Crisis in our NHS

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There is a crisis in our National Health Service (NHS).

Staff are underpaid and overworked to the point of burnout and breakdown.

Waiting lists are growing longer.

Patients and relatives are left bewildered by the tangled web of services with fancy names that promise a lot but deliver so little.

It’s got to the point where nurses are saying enough is enough because the state of the National Health Service is not their fault.

Guilt has been loaded onto individual nurses for a staffing crisis that they have not created.  
Nurses in the UK have been pushed to breaking point by the government, who have delayed two paltry pay rises. Years of 0% or just over 1% pay rises mean that nurses are struggling to make ends meet.

Too many nurses are leaving the NHS because of deteriorating pay and conditions, and there is now a staggering 47,000 vacancy rate that NHS trusts are struggling to fill.

By going on strike, nurses will put responsibility for patient safety back into the hands of CEOs and government where it belongs.. They have a fighting chance to force through positive changes that will benefit themselves and patients over longer term..

The Royal College of Nurses represents 300,000 nurses who have suffered a 20% real terms pay cut since 2010.

Patricia Marquis, director for England at the RCN, says that the waiting lists will only come down when there is proper investment in the workforce.

Patrick Harrington General Secretary of Solidarity says that misbanding, bosses’ incompetence and under inflation pay rises are destroying morale in the NHS.

Sara Gorton, head of health for Unison, says that without a decent wage rise, health workers will continue to leave, and patients suffer.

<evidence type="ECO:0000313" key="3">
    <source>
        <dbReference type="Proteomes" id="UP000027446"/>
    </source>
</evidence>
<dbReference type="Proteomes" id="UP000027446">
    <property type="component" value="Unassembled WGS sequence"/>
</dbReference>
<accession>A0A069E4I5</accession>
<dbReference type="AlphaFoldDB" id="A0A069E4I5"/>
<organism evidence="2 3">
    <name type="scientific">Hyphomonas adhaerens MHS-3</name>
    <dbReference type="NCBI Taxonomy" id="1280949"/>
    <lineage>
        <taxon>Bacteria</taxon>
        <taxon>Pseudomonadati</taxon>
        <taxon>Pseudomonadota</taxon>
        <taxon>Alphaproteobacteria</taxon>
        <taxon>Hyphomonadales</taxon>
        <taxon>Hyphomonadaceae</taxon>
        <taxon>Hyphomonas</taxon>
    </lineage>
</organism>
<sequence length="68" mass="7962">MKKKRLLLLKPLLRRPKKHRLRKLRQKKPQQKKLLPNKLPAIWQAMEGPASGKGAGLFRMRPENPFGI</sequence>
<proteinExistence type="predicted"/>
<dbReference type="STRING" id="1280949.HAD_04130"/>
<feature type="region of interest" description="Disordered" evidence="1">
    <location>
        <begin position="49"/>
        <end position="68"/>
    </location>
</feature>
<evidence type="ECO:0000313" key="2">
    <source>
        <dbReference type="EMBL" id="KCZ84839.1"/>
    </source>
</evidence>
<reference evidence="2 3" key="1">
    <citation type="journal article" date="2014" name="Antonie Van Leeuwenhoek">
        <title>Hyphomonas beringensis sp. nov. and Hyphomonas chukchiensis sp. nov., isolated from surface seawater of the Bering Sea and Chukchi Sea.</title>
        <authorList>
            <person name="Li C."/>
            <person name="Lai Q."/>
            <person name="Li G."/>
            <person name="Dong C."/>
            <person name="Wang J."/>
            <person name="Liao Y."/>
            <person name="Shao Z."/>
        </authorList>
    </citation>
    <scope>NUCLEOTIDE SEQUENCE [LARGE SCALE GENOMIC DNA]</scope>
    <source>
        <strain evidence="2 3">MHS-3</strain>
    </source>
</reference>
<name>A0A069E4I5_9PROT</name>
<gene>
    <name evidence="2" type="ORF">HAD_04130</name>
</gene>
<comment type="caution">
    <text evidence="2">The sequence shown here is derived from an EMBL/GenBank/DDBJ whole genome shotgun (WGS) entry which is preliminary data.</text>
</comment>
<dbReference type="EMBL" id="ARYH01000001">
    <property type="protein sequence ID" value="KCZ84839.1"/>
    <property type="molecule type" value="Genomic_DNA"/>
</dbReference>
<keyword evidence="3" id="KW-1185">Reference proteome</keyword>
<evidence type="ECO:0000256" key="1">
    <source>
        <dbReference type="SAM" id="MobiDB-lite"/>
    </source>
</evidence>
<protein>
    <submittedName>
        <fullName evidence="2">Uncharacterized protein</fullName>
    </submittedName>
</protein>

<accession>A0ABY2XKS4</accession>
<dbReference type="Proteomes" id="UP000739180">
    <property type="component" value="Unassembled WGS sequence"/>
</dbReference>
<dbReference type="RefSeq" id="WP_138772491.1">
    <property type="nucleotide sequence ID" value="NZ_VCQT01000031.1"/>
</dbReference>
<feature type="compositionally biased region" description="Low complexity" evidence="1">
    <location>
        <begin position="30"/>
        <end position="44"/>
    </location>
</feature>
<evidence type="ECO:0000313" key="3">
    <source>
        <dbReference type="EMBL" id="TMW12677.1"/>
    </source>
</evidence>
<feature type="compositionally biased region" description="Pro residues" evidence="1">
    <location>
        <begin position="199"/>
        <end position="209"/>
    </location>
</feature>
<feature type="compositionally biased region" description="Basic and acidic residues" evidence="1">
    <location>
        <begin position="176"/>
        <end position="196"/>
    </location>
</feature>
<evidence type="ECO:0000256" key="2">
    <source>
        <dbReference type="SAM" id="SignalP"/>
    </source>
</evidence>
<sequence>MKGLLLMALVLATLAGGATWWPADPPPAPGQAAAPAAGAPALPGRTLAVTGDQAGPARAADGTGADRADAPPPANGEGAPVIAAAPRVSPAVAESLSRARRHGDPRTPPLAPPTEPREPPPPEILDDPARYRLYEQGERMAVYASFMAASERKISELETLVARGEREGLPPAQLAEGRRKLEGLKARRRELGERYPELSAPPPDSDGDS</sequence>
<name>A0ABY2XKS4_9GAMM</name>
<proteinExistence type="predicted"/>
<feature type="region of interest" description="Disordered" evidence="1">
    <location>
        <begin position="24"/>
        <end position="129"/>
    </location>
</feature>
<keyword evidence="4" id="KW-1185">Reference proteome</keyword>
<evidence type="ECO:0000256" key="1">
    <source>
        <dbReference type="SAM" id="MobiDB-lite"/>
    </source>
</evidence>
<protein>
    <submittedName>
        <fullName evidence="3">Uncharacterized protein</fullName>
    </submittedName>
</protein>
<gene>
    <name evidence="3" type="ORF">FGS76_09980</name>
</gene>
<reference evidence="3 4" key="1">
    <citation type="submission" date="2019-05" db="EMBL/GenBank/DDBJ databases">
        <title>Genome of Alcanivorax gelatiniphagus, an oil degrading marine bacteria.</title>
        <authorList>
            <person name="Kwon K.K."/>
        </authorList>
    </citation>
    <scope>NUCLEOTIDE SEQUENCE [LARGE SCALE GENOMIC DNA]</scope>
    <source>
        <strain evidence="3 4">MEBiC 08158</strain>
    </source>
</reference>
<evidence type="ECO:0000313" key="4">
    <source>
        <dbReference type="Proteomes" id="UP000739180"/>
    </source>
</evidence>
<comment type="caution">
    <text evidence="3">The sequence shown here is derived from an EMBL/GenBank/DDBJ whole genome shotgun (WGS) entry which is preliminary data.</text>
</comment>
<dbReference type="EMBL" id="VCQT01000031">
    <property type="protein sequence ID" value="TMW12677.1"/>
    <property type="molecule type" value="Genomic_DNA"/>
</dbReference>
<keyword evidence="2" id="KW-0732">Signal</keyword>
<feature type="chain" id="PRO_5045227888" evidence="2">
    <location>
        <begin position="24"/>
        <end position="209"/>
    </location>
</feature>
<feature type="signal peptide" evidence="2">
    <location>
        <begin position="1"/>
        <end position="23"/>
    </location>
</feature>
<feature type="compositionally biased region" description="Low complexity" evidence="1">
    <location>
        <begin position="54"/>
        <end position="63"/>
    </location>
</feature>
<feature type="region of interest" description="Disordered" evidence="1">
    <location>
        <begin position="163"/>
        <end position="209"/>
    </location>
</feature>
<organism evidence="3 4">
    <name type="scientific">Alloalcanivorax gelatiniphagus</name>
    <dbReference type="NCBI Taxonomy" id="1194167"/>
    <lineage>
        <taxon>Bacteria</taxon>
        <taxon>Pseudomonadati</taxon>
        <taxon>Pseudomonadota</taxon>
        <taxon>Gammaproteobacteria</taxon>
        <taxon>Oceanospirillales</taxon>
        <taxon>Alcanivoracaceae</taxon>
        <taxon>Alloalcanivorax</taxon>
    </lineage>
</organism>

Reliance on agency staff

NHS bosses are increasingly paying premium rates for agency staff to plug holes in rotas. Spending in this area rose by 20% last year to hit £3bn in England.

For many shifts, bosses have been so short-staffed they have been willing to breach the government pay caps for these agency workers, most of whom are doctors and nurses.

In a world where automation and technology are constantly evolving, the rise of robotics is inevitable. Robotics can be defined as the use of machines to automate tasks that have traditionally been done by humans.

With advancements in AI and machine learning, robots are becoming increasingly capable of performing complex tasks and making decisions on their own.

While some people may fear the rise of the robots, there are many reasons why robotics can be seen as a positive force for humanity. Here are just a few:

Waiting lists grow

Waiting lists are growing. There is a huge backlog.

The backlog in secondary care consists of the care that the NHS would normally have delivered but which was disrupted as COVID-19 impacted service delivery.

This includes patients on a waiting list for treatment who would ordinarily have been seen by now, patients who have not yet presented to their GP to seek a referral for symptoms due to concerns of burdening the health service or fears around COVID-19 infection, patients who have had procedures cancelled, referrals delayed or cancelled, and referrals refused due to lack of capacity.

It will take years to clear the backlog. The ongoing need for stringent infection prevention control measures and workforce shortages mean it will take even longer to work through as demand continues to rise.